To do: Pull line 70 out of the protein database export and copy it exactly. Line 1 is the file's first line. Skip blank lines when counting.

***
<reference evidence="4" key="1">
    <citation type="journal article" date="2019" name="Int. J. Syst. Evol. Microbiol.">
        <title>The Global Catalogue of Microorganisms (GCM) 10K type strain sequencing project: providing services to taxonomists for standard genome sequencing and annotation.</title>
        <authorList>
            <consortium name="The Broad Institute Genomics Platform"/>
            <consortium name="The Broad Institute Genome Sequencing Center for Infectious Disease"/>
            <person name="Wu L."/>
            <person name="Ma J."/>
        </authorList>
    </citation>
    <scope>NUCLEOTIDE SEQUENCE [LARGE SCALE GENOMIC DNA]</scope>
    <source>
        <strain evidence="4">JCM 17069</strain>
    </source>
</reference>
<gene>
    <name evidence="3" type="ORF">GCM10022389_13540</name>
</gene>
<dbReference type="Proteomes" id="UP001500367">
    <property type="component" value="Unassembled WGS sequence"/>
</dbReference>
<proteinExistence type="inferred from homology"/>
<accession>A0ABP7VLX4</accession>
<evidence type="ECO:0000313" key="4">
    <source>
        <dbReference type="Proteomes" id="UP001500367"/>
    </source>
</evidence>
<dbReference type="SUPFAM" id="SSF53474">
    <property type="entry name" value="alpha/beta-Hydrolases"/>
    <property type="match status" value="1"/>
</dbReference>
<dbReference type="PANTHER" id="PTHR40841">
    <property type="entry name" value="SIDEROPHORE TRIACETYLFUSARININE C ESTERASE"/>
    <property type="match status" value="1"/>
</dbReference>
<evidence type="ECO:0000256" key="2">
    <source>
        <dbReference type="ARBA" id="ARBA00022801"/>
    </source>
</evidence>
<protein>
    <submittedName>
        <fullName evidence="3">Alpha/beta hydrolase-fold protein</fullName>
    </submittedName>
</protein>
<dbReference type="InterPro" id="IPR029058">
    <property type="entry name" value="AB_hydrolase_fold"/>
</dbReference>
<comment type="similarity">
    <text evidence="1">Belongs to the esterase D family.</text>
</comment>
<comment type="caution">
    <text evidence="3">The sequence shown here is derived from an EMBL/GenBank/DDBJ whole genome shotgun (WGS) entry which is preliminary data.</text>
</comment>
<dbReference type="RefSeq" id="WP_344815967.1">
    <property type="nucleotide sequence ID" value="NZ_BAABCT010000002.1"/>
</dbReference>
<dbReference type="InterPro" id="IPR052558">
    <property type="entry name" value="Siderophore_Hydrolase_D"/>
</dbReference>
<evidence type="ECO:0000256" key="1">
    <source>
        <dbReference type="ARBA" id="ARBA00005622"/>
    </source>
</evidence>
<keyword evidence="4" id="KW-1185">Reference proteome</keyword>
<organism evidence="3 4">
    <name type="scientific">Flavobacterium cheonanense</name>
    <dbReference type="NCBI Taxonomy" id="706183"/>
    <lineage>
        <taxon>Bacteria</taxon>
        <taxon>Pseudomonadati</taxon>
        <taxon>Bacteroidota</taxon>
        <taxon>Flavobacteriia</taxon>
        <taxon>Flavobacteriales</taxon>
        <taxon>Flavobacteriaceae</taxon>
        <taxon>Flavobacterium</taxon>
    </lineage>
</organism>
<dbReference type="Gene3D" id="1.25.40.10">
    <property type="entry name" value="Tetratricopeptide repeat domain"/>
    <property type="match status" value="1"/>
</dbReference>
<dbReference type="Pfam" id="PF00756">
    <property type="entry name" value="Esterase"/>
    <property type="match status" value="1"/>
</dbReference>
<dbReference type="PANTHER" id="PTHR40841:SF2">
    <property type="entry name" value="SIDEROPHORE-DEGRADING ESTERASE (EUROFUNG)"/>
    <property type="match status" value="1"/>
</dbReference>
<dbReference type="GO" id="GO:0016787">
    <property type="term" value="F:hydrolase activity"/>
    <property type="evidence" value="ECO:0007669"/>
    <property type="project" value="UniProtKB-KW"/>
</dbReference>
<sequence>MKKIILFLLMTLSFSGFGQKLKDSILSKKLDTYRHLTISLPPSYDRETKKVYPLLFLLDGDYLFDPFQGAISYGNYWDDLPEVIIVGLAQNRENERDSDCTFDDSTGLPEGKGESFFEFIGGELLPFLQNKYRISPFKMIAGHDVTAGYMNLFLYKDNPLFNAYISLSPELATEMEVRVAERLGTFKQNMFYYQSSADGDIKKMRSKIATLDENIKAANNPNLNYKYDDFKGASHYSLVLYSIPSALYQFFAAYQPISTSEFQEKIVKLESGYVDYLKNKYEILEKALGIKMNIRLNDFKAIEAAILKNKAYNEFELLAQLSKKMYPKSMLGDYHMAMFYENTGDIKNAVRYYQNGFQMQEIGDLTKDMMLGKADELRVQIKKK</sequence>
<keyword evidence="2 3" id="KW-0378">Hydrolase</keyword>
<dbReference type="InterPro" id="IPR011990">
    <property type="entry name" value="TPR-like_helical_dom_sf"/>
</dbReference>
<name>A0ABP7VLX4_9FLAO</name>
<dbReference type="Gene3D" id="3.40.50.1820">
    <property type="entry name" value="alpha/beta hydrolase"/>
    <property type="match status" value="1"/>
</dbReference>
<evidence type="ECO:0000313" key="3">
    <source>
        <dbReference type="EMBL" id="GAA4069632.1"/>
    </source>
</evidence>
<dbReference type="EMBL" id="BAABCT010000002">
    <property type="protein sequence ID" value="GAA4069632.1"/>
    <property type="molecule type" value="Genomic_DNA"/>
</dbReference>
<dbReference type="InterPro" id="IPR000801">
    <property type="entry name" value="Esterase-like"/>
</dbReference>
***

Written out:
    <dbReference type="NCBI Taxonomy" id="706183"/>